4. German Schmear on Brick Fireplace
This is a very similar process; except instead of using a paint, you use mortar! This creates a very old world-cottagey look, but it easily blends with modern design. Some people like to seal the brick the day before applying mortar (After prepping the surface of course!) to prevent any tones or warmth from bleeding through, although this is not necessary. I am not sure this would work as well on a stone fireplace, but I am sure someone out there has tried and failed!..I mean succeeded! 😉
Materials: Mortar (Pre-Mixed will be easier), Painter’s Tape, Brown Builder’s Paper, Piping Bag (Ziplock), Putty Knife, Sponge, Rag
1.While you CAN just use drywall tools such as joint knives or metal scrapers; it is Easier to put your mortar in a ziplock bag with the corner cut off- or piping bag- and begin filling the grout lines with the mortar. Do a small section, about 1-2 feet at a time. You want there to be a little bit of excess.
2. Take your putty knife (some people prefer spatulas or even just a gloved hand) and begin to schmear! This method isn’t about being precise. You want some bricks to be more covered than others, and you want to smear in different directions. If you need more mortar than what was in your grout, simply put it on your putty knife and slap dat… to the wall…
3. If you have way more mortar than you want in an area, scrape it off and use the excess somewhere else. If you just want to wipe away small portions of mortar to create some contrast and variation; use a damp sponge!
4. As with the other methods; this is about Your personal preference. Take a step back every once in awhile and add or remove mortar as you see fit!
5. Once complete, all you have to do is let it dry!
5. Paint on Stone or Brick Fireplace
Many people simply opt to paint their fireplace the same color as the wall. This is a good option if you don’t really want your fireplace to be the main focal point of the room. It is still going to stand out, but maybe less than before. If you want to paint your fireplace a solid color that is not necessarily the same as your walls though; I highly recommend using concrete stain (See Option 3) instead of paint, as it absorbs into the stone and will not chip or scratch like paint can.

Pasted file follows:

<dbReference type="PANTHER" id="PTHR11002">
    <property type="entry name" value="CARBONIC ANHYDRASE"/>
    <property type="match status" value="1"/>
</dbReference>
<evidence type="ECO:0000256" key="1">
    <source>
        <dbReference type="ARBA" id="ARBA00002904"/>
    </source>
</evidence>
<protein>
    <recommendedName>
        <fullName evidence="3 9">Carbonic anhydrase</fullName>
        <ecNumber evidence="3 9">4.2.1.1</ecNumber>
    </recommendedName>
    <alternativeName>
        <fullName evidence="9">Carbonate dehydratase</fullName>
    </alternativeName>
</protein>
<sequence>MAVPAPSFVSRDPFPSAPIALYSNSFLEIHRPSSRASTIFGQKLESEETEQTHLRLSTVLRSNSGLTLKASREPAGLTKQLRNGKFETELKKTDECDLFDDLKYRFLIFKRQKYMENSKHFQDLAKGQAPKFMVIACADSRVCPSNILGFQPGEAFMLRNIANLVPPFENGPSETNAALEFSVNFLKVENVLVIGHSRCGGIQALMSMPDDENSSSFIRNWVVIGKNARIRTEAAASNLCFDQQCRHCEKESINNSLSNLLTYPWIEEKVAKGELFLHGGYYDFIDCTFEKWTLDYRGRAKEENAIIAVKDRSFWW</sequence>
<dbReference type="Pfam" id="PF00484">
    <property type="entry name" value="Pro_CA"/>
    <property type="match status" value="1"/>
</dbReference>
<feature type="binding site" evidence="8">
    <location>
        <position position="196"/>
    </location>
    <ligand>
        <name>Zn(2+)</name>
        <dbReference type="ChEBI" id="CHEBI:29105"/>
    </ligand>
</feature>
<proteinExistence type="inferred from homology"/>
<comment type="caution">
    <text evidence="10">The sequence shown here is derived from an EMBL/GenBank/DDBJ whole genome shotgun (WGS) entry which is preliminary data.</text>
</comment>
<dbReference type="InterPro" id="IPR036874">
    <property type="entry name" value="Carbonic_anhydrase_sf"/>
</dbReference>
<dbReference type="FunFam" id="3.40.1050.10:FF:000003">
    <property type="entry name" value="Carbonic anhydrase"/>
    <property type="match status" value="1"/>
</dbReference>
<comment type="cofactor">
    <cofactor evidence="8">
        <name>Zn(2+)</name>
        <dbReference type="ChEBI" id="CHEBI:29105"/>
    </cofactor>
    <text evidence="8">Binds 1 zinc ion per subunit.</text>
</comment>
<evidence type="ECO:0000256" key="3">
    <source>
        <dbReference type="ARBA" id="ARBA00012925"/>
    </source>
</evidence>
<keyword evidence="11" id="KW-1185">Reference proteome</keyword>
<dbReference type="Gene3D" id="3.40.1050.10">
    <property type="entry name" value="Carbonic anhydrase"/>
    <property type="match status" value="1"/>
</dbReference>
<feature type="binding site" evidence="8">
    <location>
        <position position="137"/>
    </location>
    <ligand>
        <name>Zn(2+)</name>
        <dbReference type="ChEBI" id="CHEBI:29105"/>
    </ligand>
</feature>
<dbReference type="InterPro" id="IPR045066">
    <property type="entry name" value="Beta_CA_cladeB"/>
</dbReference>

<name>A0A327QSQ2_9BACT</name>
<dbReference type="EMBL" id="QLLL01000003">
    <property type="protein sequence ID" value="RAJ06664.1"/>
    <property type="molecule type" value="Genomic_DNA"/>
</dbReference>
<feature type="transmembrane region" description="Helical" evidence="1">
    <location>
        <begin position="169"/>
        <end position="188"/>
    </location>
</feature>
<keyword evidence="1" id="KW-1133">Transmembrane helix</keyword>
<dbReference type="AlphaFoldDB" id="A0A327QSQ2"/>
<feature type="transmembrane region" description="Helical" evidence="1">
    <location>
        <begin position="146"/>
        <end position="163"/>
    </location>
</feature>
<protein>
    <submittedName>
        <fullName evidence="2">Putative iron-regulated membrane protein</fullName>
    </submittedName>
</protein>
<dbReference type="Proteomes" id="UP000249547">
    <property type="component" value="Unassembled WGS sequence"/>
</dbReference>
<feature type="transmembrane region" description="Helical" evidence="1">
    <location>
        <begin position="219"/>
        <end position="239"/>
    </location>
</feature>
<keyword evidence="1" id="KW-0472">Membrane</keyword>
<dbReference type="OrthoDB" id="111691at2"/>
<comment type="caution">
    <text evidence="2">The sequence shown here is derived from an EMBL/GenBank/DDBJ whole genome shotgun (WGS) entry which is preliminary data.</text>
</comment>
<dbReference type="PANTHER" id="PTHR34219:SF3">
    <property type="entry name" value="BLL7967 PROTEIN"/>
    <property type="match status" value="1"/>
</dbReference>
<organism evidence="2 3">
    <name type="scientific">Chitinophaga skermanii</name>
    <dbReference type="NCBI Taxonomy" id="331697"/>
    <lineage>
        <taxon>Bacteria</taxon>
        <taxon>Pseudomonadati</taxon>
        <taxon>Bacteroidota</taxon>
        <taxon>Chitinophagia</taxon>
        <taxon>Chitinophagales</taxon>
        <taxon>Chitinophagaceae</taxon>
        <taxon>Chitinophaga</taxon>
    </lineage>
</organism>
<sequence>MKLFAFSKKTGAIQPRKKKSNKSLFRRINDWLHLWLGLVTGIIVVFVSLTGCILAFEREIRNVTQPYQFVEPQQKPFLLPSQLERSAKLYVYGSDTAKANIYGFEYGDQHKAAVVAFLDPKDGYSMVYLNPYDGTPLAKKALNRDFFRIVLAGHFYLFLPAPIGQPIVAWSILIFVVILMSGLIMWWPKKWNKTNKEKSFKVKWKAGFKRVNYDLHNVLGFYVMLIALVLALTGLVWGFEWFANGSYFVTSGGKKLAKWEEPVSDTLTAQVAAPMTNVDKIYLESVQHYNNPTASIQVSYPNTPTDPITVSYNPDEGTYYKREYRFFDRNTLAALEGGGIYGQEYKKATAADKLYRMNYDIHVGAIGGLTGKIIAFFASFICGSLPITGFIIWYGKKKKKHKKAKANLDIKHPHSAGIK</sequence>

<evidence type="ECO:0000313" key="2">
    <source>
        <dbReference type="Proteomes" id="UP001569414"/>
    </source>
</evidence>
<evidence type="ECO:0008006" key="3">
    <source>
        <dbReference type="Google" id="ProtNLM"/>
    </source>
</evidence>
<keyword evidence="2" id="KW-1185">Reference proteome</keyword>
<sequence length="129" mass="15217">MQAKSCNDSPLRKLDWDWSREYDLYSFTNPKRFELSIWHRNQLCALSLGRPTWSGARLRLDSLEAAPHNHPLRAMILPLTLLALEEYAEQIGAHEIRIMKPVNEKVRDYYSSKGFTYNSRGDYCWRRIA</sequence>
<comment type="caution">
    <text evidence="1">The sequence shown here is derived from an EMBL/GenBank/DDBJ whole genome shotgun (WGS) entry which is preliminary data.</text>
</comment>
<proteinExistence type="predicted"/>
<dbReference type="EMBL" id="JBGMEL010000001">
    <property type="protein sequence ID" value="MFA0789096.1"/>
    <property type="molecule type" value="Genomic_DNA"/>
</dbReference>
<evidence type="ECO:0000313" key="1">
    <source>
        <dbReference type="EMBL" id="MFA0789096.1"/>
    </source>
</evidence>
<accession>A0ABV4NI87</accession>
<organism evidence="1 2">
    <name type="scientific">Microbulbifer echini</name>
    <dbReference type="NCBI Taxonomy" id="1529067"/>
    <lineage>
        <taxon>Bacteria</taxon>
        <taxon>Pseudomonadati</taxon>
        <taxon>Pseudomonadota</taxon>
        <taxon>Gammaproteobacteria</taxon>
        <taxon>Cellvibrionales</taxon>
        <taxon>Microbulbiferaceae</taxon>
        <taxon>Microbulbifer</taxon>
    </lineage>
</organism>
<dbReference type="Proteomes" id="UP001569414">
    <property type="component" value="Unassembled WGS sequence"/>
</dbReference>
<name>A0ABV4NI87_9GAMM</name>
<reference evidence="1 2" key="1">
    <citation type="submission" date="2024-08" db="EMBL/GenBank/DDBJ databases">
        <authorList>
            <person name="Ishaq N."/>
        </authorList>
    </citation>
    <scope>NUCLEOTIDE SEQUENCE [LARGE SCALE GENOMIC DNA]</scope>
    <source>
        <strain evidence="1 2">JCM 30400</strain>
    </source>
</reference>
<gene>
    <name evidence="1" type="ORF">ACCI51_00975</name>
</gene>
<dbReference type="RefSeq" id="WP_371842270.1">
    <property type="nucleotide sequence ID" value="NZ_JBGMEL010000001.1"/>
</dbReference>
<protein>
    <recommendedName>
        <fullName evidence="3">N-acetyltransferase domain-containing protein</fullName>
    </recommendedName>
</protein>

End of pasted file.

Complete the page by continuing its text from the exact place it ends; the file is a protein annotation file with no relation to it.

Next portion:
Since all that is required for painting a fireplace is to clean the surface and just paint it, I am going to give directions for what you can do if your fireplace is already painted a solid color and you want to give it more natural character again!
Materials: Painters Tape, Drop Cloth, Sponges, Cardboard, Mixing Containers
1.If you have Bricks; cut a large sponge to be the size of your brick so that it won’t get into your grout lines. If you have Stones; I suggest using smaller natural texture sponges.
2.Mix up as many colors as desired in separate containers (I recommend about 3). For this wash; I would use 75% paint to 25% water.
3. Lightly place your sponge into the mixture and then dab it onto a piece of carboard until it is no longer runny. Then move to the stone and sponge it on. Start light; you can always go back and add a little more here or there.
4. I suggest using one main color on every brick at least a little to tie everything together. Then use the other colors as accents if desired.
5. Try to step back once in awhile and make sure you are keeping things a little random and not too precise! As with all the other methods; continue until you are satisfied with the result! In this case; your fireplace has already been painted so you have Nothing to lose! If you dislike it; simply paint it back!
Thanks for Reading!
I hope this helps you feel confident that you can revitalize your fireplace, and that you know which method will work best for what you want! There is a lot of information out there and it can be overwhelming! There are professionals out there who will do this type of job; but they are not always easy to find! Hopefully this will at least help you know what method you’re looking for even if you don’t plan on doing it yourself!